Abstract: This study tested two strategies meant to improve and increase students’ reading analysis skills, self-efficacy, and metacognition. The effect of teacher feedback and self-assessment has been researched and many studies have found that: a) feedback needs to be informative and not just give the correct answer and b) metacognition and self-efficacy are improved and more accurate when related to expectations and goals. However, there is a lack of this research at the high school level. Thus, this 9-week quasi-experimental research study sought to determine the effects of the methods of self-assessments and teacher feedback on students’ reading analysis skills, self-efficacy, and metacognition. This study used a pre/post-test design, included 55 ninth grade students in two Literature and Composition classes, and teacher feedback in weekly workshop sessions. The day before each workshop session a text was read by students and then taught by the teacher. The following day, the treatment group completed weekly self-assessments and received “right-answer feedback”, “improvement feedback”, and “corrective/explanatory feedback”. The control group only did self-assessments at the start and end of the study and only received “corrective/ explanatory feedback”. This study is still underway and not yet complete. ANCOVA will be used to analyze pre/post-test data. It is hypothesized that students who received the more detailed feedback and completed the self-assessments, will show a greater increase in reading analysis skills, self-efficacy, and metacognition.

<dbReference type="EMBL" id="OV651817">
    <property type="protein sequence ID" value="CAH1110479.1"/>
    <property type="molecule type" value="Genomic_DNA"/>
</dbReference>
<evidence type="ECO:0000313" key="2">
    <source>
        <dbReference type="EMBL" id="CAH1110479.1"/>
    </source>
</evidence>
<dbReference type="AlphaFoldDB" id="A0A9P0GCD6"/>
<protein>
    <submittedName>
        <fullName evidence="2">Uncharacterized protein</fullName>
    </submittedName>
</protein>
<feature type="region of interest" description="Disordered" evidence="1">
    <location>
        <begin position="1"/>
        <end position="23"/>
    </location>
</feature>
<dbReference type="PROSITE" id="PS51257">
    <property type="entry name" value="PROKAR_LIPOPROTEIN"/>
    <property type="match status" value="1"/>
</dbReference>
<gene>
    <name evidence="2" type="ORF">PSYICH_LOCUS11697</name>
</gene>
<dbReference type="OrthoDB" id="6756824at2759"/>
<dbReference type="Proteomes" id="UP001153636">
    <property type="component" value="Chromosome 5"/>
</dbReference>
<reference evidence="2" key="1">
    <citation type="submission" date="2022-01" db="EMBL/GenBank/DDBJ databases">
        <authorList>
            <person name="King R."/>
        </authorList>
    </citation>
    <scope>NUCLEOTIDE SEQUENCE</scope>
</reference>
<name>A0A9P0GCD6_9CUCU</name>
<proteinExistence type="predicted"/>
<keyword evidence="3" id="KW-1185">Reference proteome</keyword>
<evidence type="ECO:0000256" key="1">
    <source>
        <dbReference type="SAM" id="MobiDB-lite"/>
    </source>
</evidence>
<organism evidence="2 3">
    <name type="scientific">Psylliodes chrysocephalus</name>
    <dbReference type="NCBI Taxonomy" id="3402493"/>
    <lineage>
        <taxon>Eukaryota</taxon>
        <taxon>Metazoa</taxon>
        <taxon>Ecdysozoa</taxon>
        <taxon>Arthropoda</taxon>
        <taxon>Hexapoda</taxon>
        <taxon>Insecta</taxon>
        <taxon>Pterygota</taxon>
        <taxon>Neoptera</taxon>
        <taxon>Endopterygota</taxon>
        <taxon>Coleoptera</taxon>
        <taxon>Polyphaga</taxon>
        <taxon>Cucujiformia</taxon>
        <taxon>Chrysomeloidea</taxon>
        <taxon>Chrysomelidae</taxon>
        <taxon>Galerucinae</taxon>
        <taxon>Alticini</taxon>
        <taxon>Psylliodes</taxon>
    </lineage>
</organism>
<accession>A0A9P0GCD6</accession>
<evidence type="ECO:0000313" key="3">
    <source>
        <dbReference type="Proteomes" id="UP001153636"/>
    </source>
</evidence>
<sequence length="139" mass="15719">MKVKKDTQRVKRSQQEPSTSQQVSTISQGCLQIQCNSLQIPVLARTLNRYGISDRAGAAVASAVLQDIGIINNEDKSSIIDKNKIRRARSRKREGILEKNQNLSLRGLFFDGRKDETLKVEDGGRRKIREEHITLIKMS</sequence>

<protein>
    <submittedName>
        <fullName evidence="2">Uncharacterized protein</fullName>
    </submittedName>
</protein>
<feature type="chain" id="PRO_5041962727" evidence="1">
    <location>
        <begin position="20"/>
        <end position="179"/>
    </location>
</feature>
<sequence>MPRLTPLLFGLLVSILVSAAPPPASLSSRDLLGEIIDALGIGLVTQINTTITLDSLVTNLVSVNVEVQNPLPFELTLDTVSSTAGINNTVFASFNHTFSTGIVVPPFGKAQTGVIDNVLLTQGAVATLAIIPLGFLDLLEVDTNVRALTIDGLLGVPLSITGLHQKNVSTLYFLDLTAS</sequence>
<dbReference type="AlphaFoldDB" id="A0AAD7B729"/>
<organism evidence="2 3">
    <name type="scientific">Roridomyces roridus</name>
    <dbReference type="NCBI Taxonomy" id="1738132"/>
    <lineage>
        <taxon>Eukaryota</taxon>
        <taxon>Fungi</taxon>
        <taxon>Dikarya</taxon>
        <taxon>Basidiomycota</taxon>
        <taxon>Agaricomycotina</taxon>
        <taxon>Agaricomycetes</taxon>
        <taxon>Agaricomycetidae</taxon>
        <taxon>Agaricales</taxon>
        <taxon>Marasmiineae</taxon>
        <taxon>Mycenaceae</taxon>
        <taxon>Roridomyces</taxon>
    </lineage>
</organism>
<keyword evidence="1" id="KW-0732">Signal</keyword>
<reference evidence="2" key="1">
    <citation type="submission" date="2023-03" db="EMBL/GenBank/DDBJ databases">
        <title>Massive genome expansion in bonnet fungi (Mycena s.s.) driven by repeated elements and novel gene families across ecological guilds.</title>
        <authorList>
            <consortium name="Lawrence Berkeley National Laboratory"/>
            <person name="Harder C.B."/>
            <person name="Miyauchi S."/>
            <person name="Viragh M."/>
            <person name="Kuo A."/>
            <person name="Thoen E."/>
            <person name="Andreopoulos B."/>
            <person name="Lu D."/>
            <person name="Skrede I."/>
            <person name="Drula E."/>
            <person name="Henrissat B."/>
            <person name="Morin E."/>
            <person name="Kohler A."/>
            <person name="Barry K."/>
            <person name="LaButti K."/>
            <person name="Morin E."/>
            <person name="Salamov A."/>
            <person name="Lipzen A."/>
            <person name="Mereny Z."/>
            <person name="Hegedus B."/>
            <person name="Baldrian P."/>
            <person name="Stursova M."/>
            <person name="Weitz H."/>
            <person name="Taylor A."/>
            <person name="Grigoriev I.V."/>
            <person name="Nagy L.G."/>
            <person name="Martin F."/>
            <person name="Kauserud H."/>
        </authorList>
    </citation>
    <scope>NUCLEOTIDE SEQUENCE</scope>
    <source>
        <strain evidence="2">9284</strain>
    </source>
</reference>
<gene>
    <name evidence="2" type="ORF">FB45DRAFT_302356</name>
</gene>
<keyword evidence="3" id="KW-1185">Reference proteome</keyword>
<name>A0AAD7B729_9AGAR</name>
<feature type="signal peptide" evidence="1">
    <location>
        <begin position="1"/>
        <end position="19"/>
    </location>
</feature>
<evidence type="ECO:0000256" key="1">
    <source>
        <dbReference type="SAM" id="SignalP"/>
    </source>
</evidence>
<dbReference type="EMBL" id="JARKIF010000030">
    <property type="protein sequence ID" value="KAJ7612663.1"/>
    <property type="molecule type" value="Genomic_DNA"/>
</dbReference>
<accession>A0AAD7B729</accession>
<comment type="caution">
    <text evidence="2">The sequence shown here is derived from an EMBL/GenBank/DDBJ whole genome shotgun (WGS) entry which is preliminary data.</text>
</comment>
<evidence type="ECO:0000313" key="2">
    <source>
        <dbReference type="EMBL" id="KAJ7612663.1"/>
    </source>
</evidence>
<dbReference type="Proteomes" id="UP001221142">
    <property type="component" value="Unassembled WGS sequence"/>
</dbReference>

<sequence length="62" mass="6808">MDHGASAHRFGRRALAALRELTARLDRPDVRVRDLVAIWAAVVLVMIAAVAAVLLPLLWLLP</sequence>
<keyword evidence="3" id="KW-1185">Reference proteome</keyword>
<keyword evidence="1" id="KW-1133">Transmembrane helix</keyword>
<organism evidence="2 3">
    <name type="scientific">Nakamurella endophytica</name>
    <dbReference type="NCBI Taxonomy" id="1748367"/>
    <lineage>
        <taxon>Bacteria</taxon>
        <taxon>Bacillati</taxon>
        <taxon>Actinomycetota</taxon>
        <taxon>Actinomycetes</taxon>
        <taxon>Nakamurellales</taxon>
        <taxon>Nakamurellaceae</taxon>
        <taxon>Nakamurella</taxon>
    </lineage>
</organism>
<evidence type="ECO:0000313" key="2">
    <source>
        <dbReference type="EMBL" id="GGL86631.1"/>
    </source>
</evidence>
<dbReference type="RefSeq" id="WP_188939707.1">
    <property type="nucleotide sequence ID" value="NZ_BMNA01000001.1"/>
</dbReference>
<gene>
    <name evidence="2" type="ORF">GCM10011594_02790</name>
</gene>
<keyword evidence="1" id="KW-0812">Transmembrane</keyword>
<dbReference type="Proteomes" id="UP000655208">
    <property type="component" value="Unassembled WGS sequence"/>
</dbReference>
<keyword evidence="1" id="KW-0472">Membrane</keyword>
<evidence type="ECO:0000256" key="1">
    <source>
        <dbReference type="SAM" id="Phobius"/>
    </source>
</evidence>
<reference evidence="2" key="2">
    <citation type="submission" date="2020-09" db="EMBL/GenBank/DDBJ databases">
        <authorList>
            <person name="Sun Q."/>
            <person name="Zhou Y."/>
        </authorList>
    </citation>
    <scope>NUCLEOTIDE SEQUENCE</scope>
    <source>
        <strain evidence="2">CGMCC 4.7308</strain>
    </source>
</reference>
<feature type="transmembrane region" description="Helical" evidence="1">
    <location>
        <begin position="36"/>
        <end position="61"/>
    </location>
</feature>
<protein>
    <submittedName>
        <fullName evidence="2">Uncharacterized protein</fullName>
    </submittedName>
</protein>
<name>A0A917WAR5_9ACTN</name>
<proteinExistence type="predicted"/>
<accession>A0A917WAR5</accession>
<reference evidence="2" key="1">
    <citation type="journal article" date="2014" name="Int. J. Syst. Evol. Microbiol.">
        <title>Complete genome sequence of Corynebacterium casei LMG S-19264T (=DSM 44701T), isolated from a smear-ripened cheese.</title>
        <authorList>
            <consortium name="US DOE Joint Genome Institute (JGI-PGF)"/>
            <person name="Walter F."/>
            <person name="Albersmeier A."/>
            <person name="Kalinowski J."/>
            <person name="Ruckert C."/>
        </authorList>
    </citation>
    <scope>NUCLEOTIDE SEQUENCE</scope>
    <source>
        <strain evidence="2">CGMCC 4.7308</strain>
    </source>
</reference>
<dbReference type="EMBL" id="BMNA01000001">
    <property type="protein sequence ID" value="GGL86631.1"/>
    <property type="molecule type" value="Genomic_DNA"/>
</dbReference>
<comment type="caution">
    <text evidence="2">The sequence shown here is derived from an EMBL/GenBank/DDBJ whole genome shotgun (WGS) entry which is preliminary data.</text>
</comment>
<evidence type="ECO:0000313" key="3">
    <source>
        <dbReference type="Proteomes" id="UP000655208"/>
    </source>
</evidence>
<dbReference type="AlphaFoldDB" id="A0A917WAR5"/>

Keywords: Teacher Feedback, Self-Assessment, Self-Efficacy, Metacognition, Reading Analysis Skills
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- Event date
13 March 2020
- Date submitted
19 July 2022
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